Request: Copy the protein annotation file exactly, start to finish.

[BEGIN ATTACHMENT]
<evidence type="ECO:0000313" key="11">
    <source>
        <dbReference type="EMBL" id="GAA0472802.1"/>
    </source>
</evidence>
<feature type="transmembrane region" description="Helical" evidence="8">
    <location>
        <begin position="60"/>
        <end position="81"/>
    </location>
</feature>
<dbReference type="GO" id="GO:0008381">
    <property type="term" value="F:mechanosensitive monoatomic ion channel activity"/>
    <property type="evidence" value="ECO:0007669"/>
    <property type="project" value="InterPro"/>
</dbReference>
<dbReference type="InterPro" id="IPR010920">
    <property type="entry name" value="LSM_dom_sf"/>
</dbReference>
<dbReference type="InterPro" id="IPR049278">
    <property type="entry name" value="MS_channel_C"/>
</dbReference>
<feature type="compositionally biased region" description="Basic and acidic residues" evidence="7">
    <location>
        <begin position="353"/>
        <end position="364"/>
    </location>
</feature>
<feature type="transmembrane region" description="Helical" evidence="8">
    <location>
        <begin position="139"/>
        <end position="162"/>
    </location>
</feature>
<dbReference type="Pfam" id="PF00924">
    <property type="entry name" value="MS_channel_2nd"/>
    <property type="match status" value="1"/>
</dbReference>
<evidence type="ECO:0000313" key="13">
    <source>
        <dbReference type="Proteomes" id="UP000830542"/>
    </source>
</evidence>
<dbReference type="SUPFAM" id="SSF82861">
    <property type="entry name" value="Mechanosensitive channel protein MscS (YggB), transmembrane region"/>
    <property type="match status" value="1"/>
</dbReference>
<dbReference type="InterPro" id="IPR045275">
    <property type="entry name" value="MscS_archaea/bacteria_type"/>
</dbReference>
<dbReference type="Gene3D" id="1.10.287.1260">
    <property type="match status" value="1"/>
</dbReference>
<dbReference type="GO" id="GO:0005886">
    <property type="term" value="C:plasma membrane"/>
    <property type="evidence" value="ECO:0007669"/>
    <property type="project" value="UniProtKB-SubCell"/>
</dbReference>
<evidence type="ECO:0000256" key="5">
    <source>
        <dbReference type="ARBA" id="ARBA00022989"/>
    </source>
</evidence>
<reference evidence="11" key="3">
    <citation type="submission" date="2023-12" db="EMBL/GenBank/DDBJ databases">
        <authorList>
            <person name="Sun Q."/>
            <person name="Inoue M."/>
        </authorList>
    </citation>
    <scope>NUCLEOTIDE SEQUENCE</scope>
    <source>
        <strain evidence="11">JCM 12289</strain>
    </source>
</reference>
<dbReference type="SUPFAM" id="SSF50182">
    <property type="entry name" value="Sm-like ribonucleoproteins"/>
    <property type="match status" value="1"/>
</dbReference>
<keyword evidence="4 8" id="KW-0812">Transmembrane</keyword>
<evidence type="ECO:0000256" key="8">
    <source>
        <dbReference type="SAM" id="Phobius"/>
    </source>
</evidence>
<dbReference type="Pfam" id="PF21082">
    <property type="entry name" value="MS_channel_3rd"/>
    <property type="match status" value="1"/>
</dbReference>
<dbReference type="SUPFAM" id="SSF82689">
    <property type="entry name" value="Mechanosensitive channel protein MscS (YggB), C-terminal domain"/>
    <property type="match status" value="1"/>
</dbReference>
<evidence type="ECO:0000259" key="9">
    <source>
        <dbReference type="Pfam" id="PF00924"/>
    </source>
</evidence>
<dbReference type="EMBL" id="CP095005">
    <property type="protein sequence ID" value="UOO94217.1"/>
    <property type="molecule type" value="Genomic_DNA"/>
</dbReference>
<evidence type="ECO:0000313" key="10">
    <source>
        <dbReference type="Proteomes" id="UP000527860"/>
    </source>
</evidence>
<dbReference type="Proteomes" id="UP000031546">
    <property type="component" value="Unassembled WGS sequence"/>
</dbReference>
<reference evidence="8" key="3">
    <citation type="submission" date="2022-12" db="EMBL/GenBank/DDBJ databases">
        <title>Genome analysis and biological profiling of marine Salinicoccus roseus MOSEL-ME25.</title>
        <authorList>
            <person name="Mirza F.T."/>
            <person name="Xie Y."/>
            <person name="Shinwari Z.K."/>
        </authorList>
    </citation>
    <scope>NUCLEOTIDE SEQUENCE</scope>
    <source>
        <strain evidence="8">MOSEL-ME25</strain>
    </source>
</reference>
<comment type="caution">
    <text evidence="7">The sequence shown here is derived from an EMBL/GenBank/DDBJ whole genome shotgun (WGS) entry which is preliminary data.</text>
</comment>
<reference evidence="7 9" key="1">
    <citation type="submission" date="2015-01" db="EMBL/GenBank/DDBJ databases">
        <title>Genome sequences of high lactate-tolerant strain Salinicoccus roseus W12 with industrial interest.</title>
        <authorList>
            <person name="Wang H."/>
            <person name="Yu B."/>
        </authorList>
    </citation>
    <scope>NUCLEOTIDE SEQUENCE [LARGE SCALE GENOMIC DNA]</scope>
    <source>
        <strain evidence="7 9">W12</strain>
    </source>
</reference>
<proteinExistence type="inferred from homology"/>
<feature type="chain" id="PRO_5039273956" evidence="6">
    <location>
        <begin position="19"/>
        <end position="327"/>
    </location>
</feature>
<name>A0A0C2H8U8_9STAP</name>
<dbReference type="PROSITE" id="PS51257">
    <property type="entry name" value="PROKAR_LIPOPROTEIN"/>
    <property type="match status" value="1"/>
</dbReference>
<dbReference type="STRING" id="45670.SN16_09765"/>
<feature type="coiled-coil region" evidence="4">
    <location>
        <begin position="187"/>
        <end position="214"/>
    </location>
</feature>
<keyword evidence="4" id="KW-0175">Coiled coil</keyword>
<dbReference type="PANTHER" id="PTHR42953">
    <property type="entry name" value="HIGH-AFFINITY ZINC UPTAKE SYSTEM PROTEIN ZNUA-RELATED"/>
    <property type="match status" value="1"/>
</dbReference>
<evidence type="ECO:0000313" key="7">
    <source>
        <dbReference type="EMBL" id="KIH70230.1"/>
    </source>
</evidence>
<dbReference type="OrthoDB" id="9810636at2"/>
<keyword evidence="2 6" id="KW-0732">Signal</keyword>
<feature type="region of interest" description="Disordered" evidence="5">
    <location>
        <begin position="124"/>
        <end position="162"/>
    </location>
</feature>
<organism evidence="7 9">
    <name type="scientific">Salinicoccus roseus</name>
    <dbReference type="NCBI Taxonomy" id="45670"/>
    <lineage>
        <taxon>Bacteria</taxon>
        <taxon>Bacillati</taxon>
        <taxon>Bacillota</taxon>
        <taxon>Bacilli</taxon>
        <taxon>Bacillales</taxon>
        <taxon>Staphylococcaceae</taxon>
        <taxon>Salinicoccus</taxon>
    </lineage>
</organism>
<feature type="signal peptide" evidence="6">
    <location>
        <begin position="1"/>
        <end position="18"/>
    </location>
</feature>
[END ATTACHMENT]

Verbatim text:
<evidence type="ECO:0000313" key="11">
    <source>
        <dbReference type="EMBL" id="GAA0472802.1"/>
    </source>
</evidence>
<feature type="transmembrane region" description="Helical" evidence="8">
    <location>
        <begin position="60"/>
        <end position="81"/>
    </location>
</feature>
<dbReference type="GO" id="GO:0008381">
    <property type="term" value="F:mechanosensitive monoatomic ion channel activity"/>
    <property type="evidence" value="ECO:0007669"/>
    <property type="project" value="InterPro"/>
</dbReference>
<dbReference type="InterPro" id="IPR010920">
    <property type="entry name" value="LSM_dom_sf"/>
</dbReference>
<dbReference type="InterPro" id="IPR049278">
    <property type="entry name" value="MS_channel_C"/>
</dbReference>
<feature type="compositionally biased region" description="Basic and acidic residues" evidence="7">
    <location>
        <begin position="353"/>
        <end position="364"/>
    </location>
</feature>
<feature type="transmembrane region" description="Helical" evidence="8">
    <location>
        <begin position="139"/>
        <end position="162"/>
    </location>
</feature>
<dbReference type="Pfam" id="PF00924">
    <property type="entry name" value="MS_channel_2nd"/>
    <property type="match status" value="1"/>
</dbReference>
<evidence type="ECO:0000313" key="13">
    <source>
        <dbReference type="Proteomes" id="UP000830542"/>
    </source>
</evidence>
<dbReference type="SUPFAM" id="SSF82861">
    <property type="entry name" value="Mechanosensitive channel protein MscS (YggB), transmembrane region"/>
    <property type="match status" value="1"/>
</dbReference>
<dbReference type="InterPro" id="IPR045275">
    <property type="entry name" value="MscS_archaea/bacteria_type"/>
</dbReference>
<dbReference type="Gene3D" id="1.10.287.1260">
    <property type="match status" value="1"/>
</dbReference>
<dbReference type="GO" id="GO:0005886">
    <property type="term" value="C:plasma membrane"/>
    <property type="evidence" value="ECO:0007669"/>
    <property type="project" value="UniProtKB-SubCell"/>
</dbReference>
<evidence type="ECO:0000256" key="5">
    <source>
        <dbReference type="ARBA" id="ARBA00022989"/>
    </source>
</evidence>
<reference evidence="11" key="3">
    <citation type="submission" date="2023-12" db="EMBL/GenBank/DDBJ databases">
        <authorList>
            <person name="Sun Q."/>
            <person name="Inoue M."/>
        </authorList>
    </citation>
    <scope>NUCLEOTIDE SEQUENCE</scope>
    <source>
        <strain evidence="11">JCM 12289</strain>
    </source>
</reference>
<dbReference type="SUPFAM" id="SSF50182">
    <property type="entry name" value="Sm-like ribonucleoproteins"/>
    <property type="match status" value="1"/>
</dbReference>
<keyword evidence="4 8" id="KW-0812">Transmembrane</keyword>
<evidence type="ECO:0000256" key="8">
    <source>
        <dbReference type="SAM" id="Phobius"/>
    </source>
</evidence>
<dbReference type="Pfam" id="PF21082">
    <property type="entry name" value="MS_channel_3rd"/>
    <property type="match status" value="1"/>
</dbReference>
<dbReference type="SUPFAM" id="SSF82689">
    <property type="entry name" value="Mechanosensitive channel protein MscS (YggB), C-terminal domain"/>
    <property type="match status" value="1"/>
</dbReference>
<evidence type="ECO:0000259" key="9">
    <source>
        <dbReference type="Pfam" id="PF00924"/>
    </source>
</evidence>
<dbReference type="EMBL" id="CP095005">
    <property type="protein sequence ID" value="UOO94217.1"/>
    <property type="molecule type" value="Genomic_DNA"/>
</dbReference>
<evidence type="ECO:0000313" key="10">
    <source>
        <dbReference type="Proteomes" id="UP000527860"/>
    </source>
</evidence>
<dbReference type="Proteomes" id="UP000031546">
    <property type="component" value="Unassembled WGS sequence"/>
</dbReference>
<reference evidence="8" key="3">
    <citation type="submission" date="2022-12" db="EMBL/GenBank/DDBJ databases">
        <title>Genome analysis and biological profiling of marine Salinicoccus roseus MOSEL-ME25.</title>
        <authorList>
            <person name="Mirza F.T."/>
            <person name="Xie Y."/>
            <person name="Shinwari Z.K."/>
        </authorList>
    </citation>
    <scope>NUCLEOTIDE SEQUENCE</scope>
    <source>
        <strain evidence="8">MOSEL-ME25</strain>
    </source>
</reference>
<comment type="caution">
    <text evidence="7">The sequence shown here is derived from an EMBL/GenBank/DDBJ whole genome shotgun (WGS) entry which is preliminary data.</text>
</comment>
<reference evidence="7 9" key="1">
    <citation type="submission" date="2015-01" db="EMBL/GenBank/DDBJ databases">
        <title>Genome sequences of high lactate-tolerant strain Salinicoccus roseus W12 with industrial interest.</title>
        <authorList>
            <person name="Wang H."/>
            <person name="Yu B."/>
        </authorList>
    </citation>
    <scope>NUCLEOTIDE SEQUENCE [LARGE SCALE GENOMIC DNA]</scope>
    <source>
        <strain evidence="7 9">W12</strain>
    </source>
</reference>
<proteinExistence type="inferred from homology"/>
<feature type="chain" id="PRO_5039273956" evidence="6">
    <location>
        <begin position="19"/>
        <end position="327"/>
    </location>
</feature>
<name>A0A0C2H8U8_9STAP</name>
<dbReference type="PROSITE" id="PS51257">
    <property type="entry name" value="PROKAR_LIPOPROTEIN"/>
    <property type="match status" value="1"/>
</dbReference>
<dbReference type="STRING" id="45670.SN16_09765"/>
<feature type="coiled-coil region" evidence="4">
    <location>
        <begin position="187"/>
        <end position="214"/>
    </location>
</feature>
<keyword evidence="4" id="KW-0175">Coiled coil</keyword>
<dbReference type="PANTHER" id="PTHR42953">
    <property type="entry name" value="HIGH-AFFINITY ZINC UPTAKE SYSTEM PROTEIN ZNUA-RELATED"/>
    <property type="match status" value="1"/>
</dbReference>
<evidence type="ECO:0000313" key="7">
    <source>
        <dbReference type="EMBL" id="KIH70230.1"/>
    </source>
</evidence>
<dbReference type="OrthoDB" id="9810636at2"/>
<keyword evidence="2 6" id="KW-0732">Signal</keyword>
<feature type="region of interest" description="Disordered" evidence="5">
    <location>
        <begin position="124"/>
        <end position="162"/>
    </location>
</feature>
<organism evidence="7 9">
    <name type="scientific">Salinicoccus roseus</name>
    <dbReference type="NCBI Taxonomy" id="45670"/>
    <lineage>
        <taxon>Bacteria</taxon>
        <taxon>Bacillati</taxon>
        <taxon>Bacillota</taxon>
        <taxon>Bacilli</taxon>
        <taxon>Bacillales</taxon>
        <taxon>Staphylococcaceae</taxon>
        <taxon>Salinicoccus</taxon>
    </lineage>
</organism>
<feature type="signal peptide" evidence="6">
    <location>
        <begin position="1"/>
        <end position="18"/>
    </location>
</feature>